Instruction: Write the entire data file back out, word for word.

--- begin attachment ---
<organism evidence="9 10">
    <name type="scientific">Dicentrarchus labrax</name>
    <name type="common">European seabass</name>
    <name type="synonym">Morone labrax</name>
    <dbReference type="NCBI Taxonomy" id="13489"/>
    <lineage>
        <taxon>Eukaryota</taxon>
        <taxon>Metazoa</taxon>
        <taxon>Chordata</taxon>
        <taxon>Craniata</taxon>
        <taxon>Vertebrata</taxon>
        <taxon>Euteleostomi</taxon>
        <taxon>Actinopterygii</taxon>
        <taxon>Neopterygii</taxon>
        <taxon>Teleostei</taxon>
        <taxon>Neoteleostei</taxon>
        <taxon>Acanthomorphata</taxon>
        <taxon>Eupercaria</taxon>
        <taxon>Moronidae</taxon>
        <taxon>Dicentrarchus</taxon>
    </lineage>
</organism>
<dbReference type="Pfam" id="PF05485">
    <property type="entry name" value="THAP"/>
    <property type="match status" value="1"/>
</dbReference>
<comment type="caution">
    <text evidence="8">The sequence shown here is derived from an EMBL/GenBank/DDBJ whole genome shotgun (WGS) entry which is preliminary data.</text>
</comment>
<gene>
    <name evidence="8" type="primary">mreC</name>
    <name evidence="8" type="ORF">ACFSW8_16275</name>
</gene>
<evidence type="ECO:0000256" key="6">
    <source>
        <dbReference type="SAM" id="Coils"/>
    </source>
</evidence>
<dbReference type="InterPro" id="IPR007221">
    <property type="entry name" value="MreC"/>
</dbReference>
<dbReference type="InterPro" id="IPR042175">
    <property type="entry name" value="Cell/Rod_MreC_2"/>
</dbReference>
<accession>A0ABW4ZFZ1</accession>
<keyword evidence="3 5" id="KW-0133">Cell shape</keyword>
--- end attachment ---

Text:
<organism evidence="9 10">
    <name type="scientific">Dicentrarchus labrax</name>
    <name type="common">European seabass</name>
    <name type="synonym">Morone labrax</name>
    <dbReference type="NCBI Taxonomy" id="13489"/>
    <lineage>
        <taxon>Eukaryota</taxon>
        <taxon>Metazoa</taxon>
        <taxon>Chordata</taxon>
        <taxon>Craniata</taxon>
        <taxon>Vertebrata</taxon>
        <taxon>Euteleostomi</taxon>
        <taxon>Actinopterygii</taxon>
        <taxon>Neopterygii</taxon>
        <taxon>Teleostei</taxon>
        <taxon>Neoteleostei</taxon>
        <taxon>Acanthomorphata</taxon>
        <taxon>Eupercaria</taxon>
        <taxon>Moronidae</taxon>
        <taxon>Dicentrarchus</taxon>
    </lineage>
</organism>
<dbReference type="Pfam" id="PF05485">
    <property type="entry name" value="THAP"/>
    <property type="match status" value="1"/>
</dbReference>
<comment type="caution">
    <text evidence="8">The sequence shown here is derived from an EMBL/GenBank/DDBJ whole genome shotgun (WGS) entry which is preliminary data.</text>
</comment>
<gene>
    <name evidence="8" type="primary">mreC</name>
    <name evidence="8" type="ORF">ACFSW8_16275</name>
</gene>
<evidence type="ECO:0000256" key="6">
    <source>
        <dbReference type="SAM" id="Coils"/>
    </source>
</evidence>
<dbReference type="InterPro" id="IPR007221">
    <property type="entry name" value="MreC"/>
</dbReference>
<dbReference type="InterPro" id="IPR042175">
    <property type="entry name" value="Cell/Rod_MreC_2"/>
</dbReference>
<accession>A0ABW4ZFZ1</accession>
<keyword evidence="3 5" id="KW-0133">Cell shape</keyword>